February 22, 2016

Get 'em Moving. Keep 'em Learning.

Ever noticed how it seems sensory integration and attention deficit disorders have increased as we've cut back on recess and the amount children play outside? I'm not saying a lack of physical activity causes these problems, but it certainly doesn't help the symptoms. Childhood is a time of intense physical as well as mental development, and the body not only needs but demands all types of movement and sensations in order to facilitate these developments. These demands can present as many of the symptoms listed for ADD, ADHD, various sensory disorders, and more.

So what is a parent to do?

As simple and even stupid as it might sound, make sure your children, or students, have time and opportunity to run around and play. Not only that, but give them opportunities to test their limits and experience new challenges. Children need to run, jump, climb, track moving objects, dodge, and twirl to develop strong muscles and bones, build endurance and balance, and improve hand/eye coordination. When they don't have the opportunity, or inclination, to get out and play, they're bodies will begin demanding they do. This is why some children begin squirming, fidgeting, and searching for stimuli during lessons.

I've seen it often enough in my girls, especially during the winter or prolonged periods of rain. After days or even weeks stuck inside, it becomes almost impossible to keep them focused on their work. Even when they do, their work isn't up to their usual standard, and it's because not all of their physical needs are being met. Holding "dance parties," having them see who can do the most jumping jacks in a minute, going through a "ninja" or "spy" course where they test their balance and flexibility, or play Twister even help some. Yet it doesn't seem to be enough.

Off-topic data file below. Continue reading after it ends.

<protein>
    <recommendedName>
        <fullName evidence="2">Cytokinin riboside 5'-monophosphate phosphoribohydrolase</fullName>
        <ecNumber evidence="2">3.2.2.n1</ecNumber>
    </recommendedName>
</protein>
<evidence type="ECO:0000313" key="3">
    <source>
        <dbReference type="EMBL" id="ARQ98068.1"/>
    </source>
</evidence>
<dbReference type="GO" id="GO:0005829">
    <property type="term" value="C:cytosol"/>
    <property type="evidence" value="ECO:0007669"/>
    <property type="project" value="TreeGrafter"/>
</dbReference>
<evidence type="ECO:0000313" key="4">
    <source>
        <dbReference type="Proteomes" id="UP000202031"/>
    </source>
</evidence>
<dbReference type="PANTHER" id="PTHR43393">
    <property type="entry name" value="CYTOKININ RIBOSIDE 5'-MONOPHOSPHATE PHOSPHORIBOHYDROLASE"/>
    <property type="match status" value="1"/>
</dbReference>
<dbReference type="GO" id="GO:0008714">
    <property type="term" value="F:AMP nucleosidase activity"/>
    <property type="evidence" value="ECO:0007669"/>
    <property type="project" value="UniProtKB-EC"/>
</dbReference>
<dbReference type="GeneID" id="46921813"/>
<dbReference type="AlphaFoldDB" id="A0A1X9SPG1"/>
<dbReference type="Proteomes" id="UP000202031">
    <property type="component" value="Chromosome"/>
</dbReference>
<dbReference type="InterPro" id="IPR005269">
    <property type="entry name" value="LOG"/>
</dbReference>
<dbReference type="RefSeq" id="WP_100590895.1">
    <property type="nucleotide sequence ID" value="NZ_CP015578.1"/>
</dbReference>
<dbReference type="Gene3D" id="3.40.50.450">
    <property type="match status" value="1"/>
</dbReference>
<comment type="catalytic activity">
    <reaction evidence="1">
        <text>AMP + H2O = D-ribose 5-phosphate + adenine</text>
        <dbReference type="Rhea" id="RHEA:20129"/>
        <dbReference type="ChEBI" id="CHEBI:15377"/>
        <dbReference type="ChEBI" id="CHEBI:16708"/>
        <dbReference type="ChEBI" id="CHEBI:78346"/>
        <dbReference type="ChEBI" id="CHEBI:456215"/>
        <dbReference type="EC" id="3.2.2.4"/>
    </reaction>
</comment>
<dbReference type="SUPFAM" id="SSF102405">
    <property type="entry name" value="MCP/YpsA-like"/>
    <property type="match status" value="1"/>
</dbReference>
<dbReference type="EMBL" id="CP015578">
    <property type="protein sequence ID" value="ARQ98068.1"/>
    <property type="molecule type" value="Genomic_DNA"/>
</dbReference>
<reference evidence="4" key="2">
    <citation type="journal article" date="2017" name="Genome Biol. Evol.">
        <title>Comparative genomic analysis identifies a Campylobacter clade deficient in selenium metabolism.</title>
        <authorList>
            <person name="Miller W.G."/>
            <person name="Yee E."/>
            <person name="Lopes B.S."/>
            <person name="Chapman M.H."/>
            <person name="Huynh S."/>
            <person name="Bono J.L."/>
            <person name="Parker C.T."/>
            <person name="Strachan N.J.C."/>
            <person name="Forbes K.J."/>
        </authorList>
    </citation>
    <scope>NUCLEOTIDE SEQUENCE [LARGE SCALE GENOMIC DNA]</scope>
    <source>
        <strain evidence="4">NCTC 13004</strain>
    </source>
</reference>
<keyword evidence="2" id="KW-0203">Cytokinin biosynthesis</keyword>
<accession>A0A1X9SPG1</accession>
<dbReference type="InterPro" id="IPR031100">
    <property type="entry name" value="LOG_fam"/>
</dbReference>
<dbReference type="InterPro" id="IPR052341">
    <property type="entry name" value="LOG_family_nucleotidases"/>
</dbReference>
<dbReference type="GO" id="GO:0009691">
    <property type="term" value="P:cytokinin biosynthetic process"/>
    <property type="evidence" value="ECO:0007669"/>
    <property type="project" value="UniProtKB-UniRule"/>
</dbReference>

Consistent time outside to play, explore, climb, and test themselves - within reason - makes a huge difference. Their schoolwork improves. Their sleep improves. Their temperament improves, and the number of conflicts between them drops.

It's one of the reasons we decided to homeschool year round, along with how quickly their reading fluency and math skills can revert when not in practice at this age. Summer weather is more conducive to frequent time to play. Plus schooling year round reduces the amount of material we need to cover on any given weekday to the point where it can be completed by lunch, so it gives them time to reinforce what they've learned through play all year long.

As a country, our push to remove recess, gym, and arts classes in an effort to shore up academic performance seems like its backfiring. Why are we following a centuries old model of teaching more rigidly and at younger and younger ages as if time drilling information is what is necessary when the research doesn't back it up? We have methods of studying brain activity and development beyond just the behavioral results today. Science has backed up the necessity of play in the early development not only of the body but the mind, yet we act as if mind and body are separate entities when writing educational policy. How does that make sense?

No matter if you homeschool or if your children attend charter, private, or public schools, remember that play is a natural part of childhood, not just because it's fun, but because it's needed. Trips to the park, playground, or just out in the yard to play as often as possible can help any child. It makes for a healthier body and mind, and it's just fun. They only get one childhood. Shouldn't they get to enjoy it before having to start the daily grind?

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